Saturday I was at the funeral for a coworker, and I was blindsided by the emotional onslaught. I had worked fairly closely with this woman a few years earlier, but we had both gone onto different positions within the company, and our paths crossed less and less. I knew she was battling cancer; and I thought she had beaten it. Come to find out, so did many of us, because she never let her illness stand in the way of her work.
You know how there are some people who are so professional and good at their job you feel instinctively relieved when you have to work with them? You feel, this person won’t steer me wrong. This person will do a good job, see the bigger picture and at the same time manage the details. Darla Wenzel was that person, and I know that when I think of my day job and when I try to be that person who other people say, “hey, she really knows her stuff,” it is Darla and people like her who I am trying to emulate.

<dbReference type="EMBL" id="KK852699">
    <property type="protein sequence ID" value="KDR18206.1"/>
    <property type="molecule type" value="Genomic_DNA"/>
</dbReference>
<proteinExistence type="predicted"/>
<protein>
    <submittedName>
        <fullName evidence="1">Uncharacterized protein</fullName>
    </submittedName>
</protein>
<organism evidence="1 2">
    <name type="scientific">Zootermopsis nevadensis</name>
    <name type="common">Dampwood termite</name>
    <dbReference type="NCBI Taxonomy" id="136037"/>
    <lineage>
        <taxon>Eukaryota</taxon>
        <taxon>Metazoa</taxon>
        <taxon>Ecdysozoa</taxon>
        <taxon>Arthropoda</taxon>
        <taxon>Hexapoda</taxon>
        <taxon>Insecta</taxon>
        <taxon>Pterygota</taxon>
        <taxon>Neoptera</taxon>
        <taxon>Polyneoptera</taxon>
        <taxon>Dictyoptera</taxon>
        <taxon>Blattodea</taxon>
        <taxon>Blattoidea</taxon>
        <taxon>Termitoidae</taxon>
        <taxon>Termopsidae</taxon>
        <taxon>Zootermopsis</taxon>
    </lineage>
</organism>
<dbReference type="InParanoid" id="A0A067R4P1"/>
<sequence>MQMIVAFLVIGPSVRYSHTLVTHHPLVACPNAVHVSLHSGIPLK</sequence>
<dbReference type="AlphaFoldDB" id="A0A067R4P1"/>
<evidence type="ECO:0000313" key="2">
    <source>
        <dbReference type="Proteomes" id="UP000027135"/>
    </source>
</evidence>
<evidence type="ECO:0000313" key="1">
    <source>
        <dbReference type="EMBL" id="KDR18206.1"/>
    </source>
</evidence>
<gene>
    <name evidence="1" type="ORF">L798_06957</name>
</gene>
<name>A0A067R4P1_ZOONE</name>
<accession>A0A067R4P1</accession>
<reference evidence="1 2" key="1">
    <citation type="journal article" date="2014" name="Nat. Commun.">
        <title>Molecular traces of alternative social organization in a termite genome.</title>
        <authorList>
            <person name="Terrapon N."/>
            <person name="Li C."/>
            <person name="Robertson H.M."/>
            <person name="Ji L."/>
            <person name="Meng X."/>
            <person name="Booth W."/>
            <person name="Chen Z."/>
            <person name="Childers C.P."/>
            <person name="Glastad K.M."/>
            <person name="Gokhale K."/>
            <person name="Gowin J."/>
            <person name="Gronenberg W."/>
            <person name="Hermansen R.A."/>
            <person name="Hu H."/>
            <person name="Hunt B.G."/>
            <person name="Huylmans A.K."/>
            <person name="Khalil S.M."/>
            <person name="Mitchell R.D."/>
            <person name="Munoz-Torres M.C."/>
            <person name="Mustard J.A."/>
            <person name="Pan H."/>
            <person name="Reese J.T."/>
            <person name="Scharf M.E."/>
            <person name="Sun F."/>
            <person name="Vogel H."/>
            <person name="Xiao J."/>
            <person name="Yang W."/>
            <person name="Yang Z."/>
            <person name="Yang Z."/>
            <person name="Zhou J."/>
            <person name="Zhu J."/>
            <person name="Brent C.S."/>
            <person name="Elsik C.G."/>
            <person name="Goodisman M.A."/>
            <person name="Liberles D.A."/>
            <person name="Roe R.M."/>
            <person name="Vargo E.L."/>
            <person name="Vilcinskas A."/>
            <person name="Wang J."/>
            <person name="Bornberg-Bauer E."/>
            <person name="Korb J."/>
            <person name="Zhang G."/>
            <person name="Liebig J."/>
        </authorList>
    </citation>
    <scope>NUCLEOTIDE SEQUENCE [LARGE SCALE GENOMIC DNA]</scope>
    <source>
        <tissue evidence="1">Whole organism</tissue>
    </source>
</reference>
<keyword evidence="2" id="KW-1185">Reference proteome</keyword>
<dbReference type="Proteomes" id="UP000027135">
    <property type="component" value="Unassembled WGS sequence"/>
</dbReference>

So the funeral was exhausting but uplifting because there were so many friends and family members and coworkers. Then much later I went to David Chang’s birthday party, but by that time, I had been through so many emotions I ended up with a migraine and had to leave early, even though Matt brought an alien in a styrofoam cooler, and there was going to be karaoke later.
I just wanted to say one more thing. Writers, musicians, and artists often think of the day job as a necessary evil. Pay the bills, keep a roof over your head, support your family, all the while writing, performing, creating. Well, when I saw all my coworkers, even people who had moved on to other companies, show up for Darla’s funeral, I knew that we had something special. Maybe the day job is necessary also for a sense of community.